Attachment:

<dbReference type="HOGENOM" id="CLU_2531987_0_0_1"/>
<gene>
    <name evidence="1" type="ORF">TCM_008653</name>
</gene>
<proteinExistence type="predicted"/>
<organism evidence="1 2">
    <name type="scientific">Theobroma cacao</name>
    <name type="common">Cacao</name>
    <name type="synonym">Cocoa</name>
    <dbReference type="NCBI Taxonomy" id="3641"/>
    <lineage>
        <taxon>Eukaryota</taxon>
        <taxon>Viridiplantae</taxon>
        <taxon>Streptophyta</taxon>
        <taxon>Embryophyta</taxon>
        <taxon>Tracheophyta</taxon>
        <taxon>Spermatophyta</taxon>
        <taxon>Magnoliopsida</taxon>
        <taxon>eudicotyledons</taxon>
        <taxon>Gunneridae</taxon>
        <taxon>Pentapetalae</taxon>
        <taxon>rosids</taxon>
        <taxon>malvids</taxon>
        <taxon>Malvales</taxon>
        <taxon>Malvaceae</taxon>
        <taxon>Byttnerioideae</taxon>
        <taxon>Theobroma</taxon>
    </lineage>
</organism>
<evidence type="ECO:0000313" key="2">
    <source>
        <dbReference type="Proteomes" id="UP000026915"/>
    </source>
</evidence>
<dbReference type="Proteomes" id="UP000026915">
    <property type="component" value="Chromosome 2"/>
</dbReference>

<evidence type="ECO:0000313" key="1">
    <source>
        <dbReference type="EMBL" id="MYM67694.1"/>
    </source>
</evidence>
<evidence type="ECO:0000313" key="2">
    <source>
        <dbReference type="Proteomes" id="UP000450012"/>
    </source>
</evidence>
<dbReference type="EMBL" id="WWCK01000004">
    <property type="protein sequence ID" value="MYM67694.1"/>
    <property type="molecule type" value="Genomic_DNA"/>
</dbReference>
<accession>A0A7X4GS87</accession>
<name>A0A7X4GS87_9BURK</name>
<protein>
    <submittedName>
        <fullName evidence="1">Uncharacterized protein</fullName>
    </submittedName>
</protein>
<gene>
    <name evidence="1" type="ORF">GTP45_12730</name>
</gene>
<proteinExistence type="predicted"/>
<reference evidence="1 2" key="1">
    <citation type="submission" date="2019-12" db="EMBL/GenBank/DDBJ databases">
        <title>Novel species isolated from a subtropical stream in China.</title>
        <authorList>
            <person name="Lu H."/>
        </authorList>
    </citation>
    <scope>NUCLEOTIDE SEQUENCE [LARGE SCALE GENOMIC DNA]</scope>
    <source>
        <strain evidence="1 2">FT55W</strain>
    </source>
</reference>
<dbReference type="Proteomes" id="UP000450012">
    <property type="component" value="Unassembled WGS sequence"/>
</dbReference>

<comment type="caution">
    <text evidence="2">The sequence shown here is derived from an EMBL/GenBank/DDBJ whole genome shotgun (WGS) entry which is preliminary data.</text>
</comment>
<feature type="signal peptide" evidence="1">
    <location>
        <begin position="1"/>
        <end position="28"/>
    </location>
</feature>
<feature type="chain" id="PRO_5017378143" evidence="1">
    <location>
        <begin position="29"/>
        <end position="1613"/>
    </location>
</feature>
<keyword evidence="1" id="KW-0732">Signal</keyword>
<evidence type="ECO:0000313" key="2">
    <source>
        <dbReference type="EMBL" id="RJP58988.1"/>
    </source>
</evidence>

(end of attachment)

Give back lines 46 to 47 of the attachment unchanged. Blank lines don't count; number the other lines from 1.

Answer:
    </source>
</evidence>